Government okays scrapping weekend closures amid warnings of new restrictions

Netanyahu visits Jerusalem hospital with coronavirus czar, as they say they want to give other means a chance to work before going back to lockdowns

Israelis wear protective face masks in Tel Aviv on August 4, 2020. (Miriam Alster/Flash90)
Israelis wear protective face masks in Tel Aviv on August 4, 2020. (Miriam Alster/Flash90)

Ministers on Thursday night officially approved an end to weekend closures of shopping centers, stores and public parks three weeks after they were enacted, after establishing that the limited restrictions had not helped curb rampant coronavirus infections.

The so-called coronavirus cabinet okayed the move on Wednesday, but a formal vote by the full cabinet was only called Thursday.

The Prime Minister’s Office said in a statement that the cabinet, in a vote coordinated over the phone, nixed the partial lockdowns, which had been widely pilloried.

Coronavirus czar Prof. Ronni Gamzu, who has pushed for the cancellation of many restrictions, said the decision to cancel weekend closures was “very brave. It’s a decision for the benefit of Israelis and out of an understanding of their difficulties.”

“It’s not the natural choice, because all countries in our state of morbidity do use closures. We don’t want to do that, and I thank the cabinet for accepting my recommendation and that of many Israeli experts,” he said.

The decision came hours after Gamzu claimed that Israel’s morbidity rate per capita was the highest in the world and warned that the government could reverse its drive to ease up on virus retsrictions.

Prof. Ronni Gamzu attends a Finance Committee meeting in the Knesset, on April 23, 2014. (Flash90)

“If morbidity does not decrease within two weeks we will be forced to consider restrictions, including the possibility of local or national lockdowns,” he said.

Gamzu has set September 1 as a deadline for a “significant” decrease in daily cases.

In recent days new daily cases have hovered around 1,700.

Visiting Shaare Zedek Medical Center in Jerusalem with Gamzu, Prime Minister Benjamin Netanyahu also said closures could return if other means did not manage to bring the infection rate down.

“There is no country with our rate of infection that has not enforced closures, but we are aware of the economic and social situation,” Netanyahu said. “In the next two weeks we will make an effort to bring down illness through other means, and if everyone makes sure to wear masks, I have no doubt we’ll succeed.”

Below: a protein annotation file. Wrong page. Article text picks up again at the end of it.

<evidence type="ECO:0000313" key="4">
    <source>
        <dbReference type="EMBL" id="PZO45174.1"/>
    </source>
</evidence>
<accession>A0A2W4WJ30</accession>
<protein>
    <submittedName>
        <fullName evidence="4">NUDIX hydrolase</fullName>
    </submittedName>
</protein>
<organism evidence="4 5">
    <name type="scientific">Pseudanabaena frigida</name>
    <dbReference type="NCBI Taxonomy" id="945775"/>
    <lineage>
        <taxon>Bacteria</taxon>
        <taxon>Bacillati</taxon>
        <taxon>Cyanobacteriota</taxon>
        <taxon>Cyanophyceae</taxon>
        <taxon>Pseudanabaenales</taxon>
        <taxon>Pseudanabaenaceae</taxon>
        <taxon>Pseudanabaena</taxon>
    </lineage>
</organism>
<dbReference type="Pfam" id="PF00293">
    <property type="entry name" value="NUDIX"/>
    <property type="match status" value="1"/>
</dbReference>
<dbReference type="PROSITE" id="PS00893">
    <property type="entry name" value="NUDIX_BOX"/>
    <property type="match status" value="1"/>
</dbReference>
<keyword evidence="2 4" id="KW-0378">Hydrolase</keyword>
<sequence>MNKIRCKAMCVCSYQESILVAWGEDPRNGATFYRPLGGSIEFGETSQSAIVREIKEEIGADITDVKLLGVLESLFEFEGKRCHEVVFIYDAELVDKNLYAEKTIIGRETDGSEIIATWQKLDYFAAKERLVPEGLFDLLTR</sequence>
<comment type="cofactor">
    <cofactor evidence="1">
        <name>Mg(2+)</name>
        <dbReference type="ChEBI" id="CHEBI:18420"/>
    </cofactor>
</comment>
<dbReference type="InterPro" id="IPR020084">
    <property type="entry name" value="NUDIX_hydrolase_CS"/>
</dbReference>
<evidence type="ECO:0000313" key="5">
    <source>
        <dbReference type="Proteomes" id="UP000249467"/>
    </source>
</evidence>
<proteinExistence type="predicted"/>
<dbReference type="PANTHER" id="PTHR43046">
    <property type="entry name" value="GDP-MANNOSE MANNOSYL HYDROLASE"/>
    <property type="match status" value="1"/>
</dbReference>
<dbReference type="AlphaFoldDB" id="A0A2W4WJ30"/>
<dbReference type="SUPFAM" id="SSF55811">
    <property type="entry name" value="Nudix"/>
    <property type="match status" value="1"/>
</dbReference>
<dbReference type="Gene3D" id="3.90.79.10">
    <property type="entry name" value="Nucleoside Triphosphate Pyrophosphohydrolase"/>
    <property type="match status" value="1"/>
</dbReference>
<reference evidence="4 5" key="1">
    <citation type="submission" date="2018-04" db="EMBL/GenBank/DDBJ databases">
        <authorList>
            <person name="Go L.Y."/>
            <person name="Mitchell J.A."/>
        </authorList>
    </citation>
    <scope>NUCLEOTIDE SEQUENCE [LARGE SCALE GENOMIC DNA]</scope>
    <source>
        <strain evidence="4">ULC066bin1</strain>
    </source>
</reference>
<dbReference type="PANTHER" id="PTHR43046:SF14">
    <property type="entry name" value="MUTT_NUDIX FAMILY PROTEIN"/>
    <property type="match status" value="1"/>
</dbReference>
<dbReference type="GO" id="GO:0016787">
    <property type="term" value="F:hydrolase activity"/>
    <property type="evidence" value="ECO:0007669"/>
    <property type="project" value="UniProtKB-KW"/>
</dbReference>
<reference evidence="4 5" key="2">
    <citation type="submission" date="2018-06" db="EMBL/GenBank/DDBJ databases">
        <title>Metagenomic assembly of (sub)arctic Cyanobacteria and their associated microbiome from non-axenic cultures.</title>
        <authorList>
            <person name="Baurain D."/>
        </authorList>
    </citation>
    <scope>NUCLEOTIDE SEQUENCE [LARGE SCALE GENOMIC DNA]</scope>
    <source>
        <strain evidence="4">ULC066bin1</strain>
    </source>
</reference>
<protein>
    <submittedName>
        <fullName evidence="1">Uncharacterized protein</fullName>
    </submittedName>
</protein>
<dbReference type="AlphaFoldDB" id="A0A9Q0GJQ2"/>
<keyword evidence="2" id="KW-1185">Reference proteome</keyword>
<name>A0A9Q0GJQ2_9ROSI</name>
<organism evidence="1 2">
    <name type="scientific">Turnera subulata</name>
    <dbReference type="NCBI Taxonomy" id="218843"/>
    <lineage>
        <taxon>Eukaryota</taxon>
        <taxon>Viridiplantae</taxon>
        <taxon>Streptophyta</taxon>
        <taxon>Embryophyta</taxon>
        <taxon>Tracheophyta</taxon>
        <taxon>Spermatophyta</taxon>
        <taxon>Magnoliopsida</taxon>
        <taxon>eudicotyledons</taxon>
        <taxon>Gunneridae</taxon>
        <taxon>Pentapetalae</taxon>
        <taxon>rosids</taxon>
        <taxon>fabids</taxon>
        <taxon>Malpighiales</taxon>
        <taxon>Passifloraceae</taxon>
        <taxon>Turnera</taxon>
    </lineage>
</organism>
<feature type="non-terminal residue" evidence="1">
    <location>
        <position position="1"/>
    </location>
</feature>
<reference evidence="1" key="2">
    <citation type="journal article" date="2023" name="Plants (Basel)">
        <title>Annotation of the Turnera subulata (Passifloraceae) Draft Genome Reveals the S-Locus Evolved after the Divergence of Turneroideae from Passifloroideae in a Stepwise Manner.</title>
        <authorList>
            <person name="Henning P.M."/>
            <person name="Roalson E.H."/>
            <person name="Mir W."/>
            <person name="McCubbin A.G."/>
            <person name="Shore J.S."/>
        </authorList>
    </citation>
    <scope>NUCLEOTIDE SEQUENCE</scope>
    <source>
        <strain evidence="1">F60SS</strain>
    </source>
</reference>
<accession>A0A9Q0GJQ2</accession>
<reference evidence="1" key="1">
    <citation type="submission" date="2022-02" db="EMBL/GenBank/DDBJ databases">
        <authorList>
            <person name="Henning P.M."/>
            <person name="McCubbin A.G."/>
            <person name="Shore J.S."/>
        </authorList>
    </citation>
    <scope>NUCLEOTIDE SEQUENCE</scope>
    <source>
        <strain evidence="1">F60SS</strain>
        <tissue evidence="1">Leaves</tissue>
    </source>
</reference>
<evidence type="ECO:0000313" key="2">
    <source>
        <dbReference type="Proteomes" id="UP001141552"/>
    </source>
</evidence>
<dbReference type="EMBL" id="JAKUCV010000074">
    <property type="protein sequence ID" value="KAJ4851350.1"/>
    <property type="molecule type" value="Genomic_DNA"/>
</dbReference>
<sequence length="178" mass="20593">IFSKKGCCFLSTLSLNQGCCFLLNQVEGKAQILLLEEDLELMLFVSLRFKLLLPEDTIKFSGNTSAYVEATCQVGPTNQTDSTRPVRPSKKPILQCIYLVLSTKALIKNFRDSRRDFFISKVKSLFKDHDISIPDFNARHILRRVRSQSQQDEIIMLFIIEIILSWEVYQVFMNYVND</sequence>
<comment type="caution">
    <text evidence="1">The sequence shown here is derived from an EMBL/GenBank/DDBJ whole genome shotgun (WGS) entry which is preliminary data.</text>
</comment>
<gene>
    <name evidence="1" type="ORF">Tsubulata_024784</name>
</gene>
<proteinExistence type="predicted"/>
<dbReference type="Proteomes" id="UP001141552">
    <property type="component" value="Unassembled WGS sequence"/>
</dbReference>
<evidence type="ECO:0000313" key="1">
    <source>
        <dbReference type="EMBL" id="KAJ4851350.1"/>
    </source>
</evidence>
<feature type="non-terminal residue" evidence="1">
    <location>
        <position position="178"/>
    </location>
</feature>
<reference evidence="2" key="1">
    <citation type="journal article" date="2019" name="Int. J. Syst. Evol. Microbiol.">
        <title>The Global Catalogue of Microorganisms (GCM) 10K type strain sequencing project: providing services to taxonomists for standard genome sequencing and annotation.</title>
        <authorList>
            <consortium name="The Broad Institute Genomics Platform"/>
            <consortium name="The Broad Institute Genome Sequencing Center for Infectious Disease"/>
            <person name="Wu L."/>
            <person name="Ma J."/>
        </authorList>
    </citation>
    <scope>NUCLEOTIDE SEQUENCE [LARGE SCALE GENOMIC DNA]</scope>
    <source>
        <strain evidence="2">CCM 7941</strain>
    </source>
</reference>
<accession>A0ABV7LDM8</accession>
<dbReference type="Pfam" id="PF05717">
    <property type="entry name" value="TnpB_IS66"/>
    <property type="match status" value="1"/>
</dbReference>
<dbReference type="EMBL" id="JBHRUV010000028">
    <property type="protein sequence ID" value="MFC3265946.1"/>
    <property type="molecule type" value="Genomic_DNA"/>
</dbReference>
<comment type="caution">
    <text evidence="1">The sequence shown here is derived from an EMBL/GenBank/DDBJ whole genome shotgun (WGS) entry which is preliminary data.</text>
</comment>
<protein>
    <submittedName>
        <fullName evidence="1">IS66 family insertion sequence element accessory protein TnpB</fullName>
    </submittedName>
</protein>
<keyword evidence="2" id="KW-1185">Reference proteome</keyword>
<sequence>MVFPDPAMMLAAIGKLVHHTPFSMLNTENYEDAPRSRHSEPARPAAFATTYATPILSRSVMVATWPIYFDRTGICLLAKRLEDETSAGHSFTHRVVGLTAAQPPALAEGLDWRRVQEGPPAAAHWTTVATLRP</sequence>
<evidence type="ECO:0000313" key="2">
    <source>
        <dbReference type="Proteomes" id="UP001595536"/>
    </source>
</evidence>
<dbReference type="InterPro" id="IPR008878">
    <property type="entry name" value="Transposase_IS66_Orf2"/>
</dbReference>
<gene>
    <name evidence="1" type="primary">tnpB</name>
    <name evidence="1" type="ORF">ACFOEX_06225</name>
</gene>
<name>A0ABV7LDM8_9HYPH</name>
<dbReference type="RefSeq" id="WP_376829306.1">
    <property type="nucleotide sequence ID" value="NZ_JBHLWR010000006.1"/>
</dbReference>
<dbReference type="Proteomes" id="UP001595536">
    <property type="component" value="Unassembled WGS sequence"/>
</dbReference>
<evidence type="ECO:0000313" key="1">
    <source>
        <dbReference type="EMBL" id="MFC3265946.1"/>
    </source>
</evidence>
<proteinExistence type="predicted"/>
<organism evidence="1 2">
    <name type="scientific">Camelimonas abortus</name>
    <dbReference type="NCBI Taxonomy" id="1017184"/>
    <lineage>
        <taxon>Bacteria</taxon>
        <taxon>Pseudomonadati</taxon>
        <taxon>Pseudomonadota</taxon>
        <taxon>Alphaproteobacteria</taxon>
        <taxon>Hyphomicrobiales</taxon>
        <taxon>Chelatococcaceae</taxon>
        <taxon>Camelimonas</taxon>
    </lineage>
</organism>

Prime Minister Benjamin Netanyahu (R) visits Jerusalem’s Shaare Zedek Medical Center, on August 6, 2020 (Courtesy Shaare Zedek)

Netanyahu also welcomed the Institute for Biological Research’s purported successful progress in developing a coronavirus vaccine. The secretive research lab will begin human trials in mid-October.

Netanyahu said he had already told the institute to begin working on building a production facility for the vaccine.

Netanyahu’s office has said the government will begin implementing a color-coded coronavirus system, under which cities and towns will have virus policies adapted to their local rates of infection, by September 1.

On Wednesday, media reports said Netanyahu had reached out to associates of Gamzu to press him to adopt the premier’s own preference for lockdowns and other far-reaching restrictions to contain the coronavirus.

According to an unsourced report from Channel 12, Netanyahu was concerned Gamzu’s stance on pandemic policy could lead to apathy among the public and was therefore seeking to pressure him to support stricter limitations.

Since taking up his post, Gamzu has pledged to end “illogical” restrictions and expressed opposition to lockdown measures, warning of their health, economic and social costs.

A technician carries out a diagnostic test for coronavirus in a lab at the Ichilov Hospital in Tel Aviv, on August 3, 2020. (Yossi Aloni/Flash90)el

“A full lockdown, from my point of view, is not an option. We need to go to targeted restrictions in hotspots only, and lift restrictions where possible,” Gamzu told the ministers ahead of the meeting, according to Hebrew reports. “A general lockdown is a last resort. The sick people are not in a situation where they’re lacking care. A lockdown will create enormous economic and social hardships,” Gamzu said.

Israel recorded seven new coronavirus deaths Thursday, taking the national death toll to 576, as the number of serious cases reached a new high.

The Health Ministry said 358 people were hospitalized in serious condition, including 100 people being treated with ventilators.

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